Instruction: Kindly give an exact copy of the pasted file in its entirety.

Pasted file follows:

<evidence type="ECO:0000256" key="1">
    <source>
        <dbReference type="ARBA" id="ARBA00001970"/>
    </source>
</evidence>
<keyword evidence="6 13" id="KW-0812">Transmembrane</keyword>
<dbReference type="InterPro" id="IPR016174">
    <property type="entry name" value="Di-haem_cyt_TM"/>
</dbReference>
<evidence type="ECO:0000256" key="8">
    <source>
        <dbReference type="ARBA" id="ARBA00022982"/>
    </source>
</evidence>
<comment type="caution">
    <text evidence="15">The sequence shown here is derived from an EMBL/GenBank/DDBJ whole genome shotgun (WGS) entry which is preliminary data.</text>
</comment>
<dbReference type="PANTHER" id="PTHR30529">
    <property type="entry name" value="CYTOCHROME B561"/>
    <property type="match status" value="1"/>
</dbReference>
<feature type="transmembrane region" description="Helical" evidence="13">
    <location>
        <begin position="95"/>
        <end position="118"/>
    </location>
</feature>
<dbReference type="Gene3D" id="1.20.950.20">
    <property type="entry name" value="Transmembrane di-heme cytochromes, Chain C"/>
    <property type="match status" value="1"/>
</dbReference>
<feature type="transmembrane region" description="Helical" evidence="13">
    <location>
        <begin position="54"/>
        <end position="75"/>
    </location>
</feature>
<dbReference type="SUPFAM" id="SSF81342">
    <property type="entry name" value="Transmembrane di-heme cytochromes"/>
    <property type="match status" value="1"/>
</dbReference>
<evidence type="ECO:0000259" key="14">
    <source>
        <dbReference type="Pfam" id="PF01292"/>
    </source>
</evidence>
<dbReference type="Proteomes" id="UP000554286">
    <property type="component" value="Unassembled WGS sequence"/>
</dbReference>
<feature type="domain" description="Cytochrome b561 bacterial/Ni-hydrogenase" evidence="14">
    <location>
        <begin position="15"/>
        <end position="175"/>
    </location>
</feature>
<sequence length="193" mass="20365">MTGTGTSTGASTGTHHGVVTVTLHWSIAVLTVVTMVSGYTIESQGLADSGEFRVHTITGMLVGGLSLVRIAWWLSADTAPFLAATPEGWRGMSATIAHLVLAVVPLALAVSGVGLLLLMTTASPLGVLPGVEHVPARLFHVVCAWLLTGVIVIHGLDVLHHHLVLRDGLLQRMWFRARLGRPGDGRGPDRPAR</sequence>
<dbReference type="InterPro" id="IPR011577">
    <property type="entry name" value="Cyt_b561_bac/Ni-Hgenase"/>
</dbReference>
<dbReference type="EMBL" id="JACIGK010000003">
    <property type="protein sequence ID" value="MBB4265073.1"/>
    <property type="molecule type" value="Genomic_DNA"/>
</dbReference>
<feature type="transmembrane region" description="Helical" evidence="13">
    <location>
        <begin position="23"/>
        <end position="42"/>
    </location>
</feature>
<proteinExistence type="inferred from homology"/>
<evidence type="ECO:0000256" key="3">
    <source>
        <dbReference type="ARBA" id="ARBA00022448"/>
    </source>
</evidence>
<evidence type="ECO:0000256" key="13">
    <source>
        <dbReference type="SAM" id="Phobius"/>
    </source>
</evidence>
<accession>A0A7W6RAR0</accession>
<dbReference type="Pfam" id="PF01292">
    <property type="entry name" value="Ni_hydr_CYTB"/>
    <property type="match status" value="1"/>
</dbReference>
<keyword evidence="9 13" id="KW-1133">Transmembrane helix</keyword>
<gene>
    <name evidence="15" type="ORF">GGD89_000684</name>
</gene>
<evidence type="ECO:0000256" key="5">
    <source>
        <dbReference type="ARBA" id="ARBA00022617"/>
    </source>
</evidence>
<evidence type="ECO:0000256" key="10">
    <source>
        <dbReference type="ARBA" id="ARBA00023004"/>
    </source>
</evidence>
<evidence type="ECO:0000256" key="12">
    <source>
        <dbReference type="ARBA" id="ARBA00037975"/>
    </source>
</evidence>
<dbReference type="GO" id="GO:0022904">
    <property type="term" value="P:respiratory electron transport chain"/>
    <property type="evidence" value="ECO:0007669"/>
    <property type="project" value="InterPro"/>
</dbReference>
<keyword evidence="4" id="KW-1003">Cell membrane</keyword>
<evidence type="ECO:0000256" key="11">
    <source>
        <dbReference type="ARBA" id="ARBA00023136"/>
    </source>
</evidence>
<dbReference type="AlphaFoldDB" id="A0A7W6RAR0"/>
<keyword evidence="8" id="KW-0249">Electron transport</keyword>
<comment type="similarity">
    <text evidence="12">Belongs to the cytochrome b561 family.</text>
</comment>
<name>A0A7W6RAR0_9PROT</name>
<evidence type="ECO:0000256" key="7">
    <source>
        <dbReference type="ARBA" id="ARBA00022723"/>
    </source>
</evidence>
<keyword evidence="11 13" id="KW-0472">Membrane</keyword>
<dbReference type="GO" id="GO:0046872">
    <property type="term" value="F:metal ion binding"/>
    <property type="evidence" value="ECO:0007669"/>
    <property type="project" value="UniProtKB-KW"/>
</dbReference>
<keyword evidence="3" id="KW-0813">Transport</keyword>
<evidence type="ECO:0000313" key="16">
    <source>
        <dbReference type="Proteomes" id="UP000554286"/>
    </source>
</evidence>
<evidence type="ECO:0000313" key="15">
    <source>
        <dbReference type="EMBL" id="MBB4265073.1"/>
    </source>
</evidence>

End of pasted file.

<evidence type="ECO:0000256" key="1">
    <source>
        <dbReference type="ARBA" id="ARBA00001970"/>
    </source>
</evidence>
<keyword evidence="6 13" id="KW-0812">Transmembrane</keyword>
<dbReference type="InterPro" id="IPR016174">
    <property type="entry name" value="Di-haem_cyt_TM"/>
</dbReference>
<evidence type="ECO:0000256" key="8">
    <source>
        <dbReference type="ARBA" id="ARBA00022982"/>
    </source>
</evidence>
<comment type="caution">
    <text evidence="15">The sequence shown here is derived from an EMBL/GenBank/DDBJ whole genome shotgun (WGS) entry which is preliminary data.</text>
</comment>
<dbReference type="PANTHER" id="PTHR30529">
    <property type="entry name" value="CYTOCHROME B561"/>
    <property type="match status" value="1"/>
</dbReference>
<feature type="transmembrane region" description="Helical" evidence="13">
    <location>
        <begin position="95"/>
        <end position="118"/>
    </location>
</feature>
<dbReference type="Gene3D" id="1.20.950.20">
    <property type="entry name" value="Transmembrane di-heme cytochromes, Chain C"/>
    <property type="match status" value="1"/>
</dbReference>
<feature type="transmembrane region" description="Helical" evidence="13">
    <location>
        <begin position="54"/>
        <end position="75"/>
    </location>
</feature>
<dbReference type="SUPFAM" id="SSF81342">
    <property type="entry name" value="Transmembrane di-heme cytochromes"/>
    <property type="match status" value="1"/>
</dbReference>
<evidence type="ECO:0000259" key="14">
    <source>
        <dbReference type="Pfam" id="PF01292"/>
    </source>
</evidence>
<dbReference type="Proteomes" id="UP000554286">
    <property type="component" value="Unassembled WGS sequence"/>
</dbReference>
<feature type="domain" description="Cytochrome b561 bacterial/Ni-hydrogenase" evidence="14">
    <location>
        <begin position="15"/>
        <end position="175"/>
    </location>
</feature>
<sequence length="193" mass="20365">MTGTGTSTGASTGTHHGVVTVTLHWSIAVLTVVTMVSGYTIESQGLADSGEFRVHTITGMLVGGLSLVRIAWWLSADTAPFLAATPEGWRGMSATIAHLVLAVVPLALAVSGVGLLLLMTTASPLGVLPGVEHVPARLFHVVCAWLLTGVIVIHGLDVLHHHLVLRDGLLQRMWFRARLGRPGDGRGPDRPAR</sequence>
<dbReference type="InterPro" id="IPR011577">
    <property type="entry name" value="Cyt_b561_bac/Ni-Hgenase"/>
</dbReference>
<dbReference type="EMBL" id="JACIGK010000003">
    <property type="protein sequence ID" value="MBB4265073.1"/>
    <property type="molecule type" value="Genomic_DNA"/>
</dbReference>
<feature type="transmembrane region" description="Helical" evidence="13">
    <location>
        <begin position="23"/>
        <end position="42"/>
    </location>
</feature>
<proteinExistence type="inferred from homology"/>
<evidence type="ECO:0000256" key="3">
    <source>
        <dbReference type="ARBA" id="ARBA00022448"/>
    </source>
</evidence>
<evidence type="ECO:0000256" key="13">
    <source>
        <dbReference type="SAM" id="Phobius"/>
    </source>
</evidence>
<accession>A0A7W6RAR0</accession>
<dbReference type="Pfam" id="PF01292">
    <property type="entry name" value="Ni_hydr_CYTB"/>
    <property type="match status" value="1"/>
</dbReference>
<keyword evidence="9 13" id="KW-1133">Transmembrane helix</keyword>
<gene>
    <name evidence="15" type="ORF">GGD89_000684</name>
</gene>
<evidence type="ECO:0000256" key="5">
    <source>
        <dbReference type="ARBA" id="ARBA00022617"/>
    </source>
</evidence>
<evidence type="ECO:0000256" key="10">
    <source>
        <dbReference type="ARBA" id="ARBA00023004"/>
    </source>
</evidence>
<evidence type="ECO:0000256" key="12">
    <source>
        <dbReference type="ARBA" id="ARBA00037975"/>
    </source>
</evidence>
<dbReference type="GO" id="GO:0022904">
    <property type="term" value="P:respiratory electron transport chain"/>
    <property type="evidence" value="ECO:0007669"/>
    <property type="project" value="InterPro"/>
</dbReference>
<keyword evidence="4" id="KW-1003">Cell membrane</keyword>
<evidence type="ECO:0000256" key="11">
    <source>
        <dbReference type="ARBA" id="ARBA00023136"/>
    </source>
</evidence>
<dbReference type="AlphaFoldDB" id="A0A7W6RAR0"/>
<keyword evidence="8" id="KW-0249">Electron transport</keyword>
<comment type="similarity">
    <text evidence="12">Belongs to the cytochrome b561 family.</text>
</comment>
<name>A0A7W6RAR0_9PROT</name>
<evidence type="ECO:0000256" key="7">
    <source>
        <dbReference type="ARBA" id="ARBA00022723"/>
    </source>
</evidence>
<keyword evidence="11 13" id="KW-0472">Membrane</keyword>
<dbReference type="GO" id="GO:0046872">
    <property type="term" value="F:metal ion binding"/>
    <property type="evidence" value="ECO:0007669"/>
    <property type="project" value="UniProtKB-KW"/>
</dbReference>
<keyword evidence="3" id="KW-0813">Transport</keyword>
<evidence type="ECO:0000313" key="16">
    <source>
        <dbReference type="Proteomes" id="UP000554286"/>
    </source>
</evidence>
<evidence type="ECO:0000313" key="15">
    <source>
        <dbReference type="EMBL" id="MBB4265073.1"/>
    </source>
</evidence>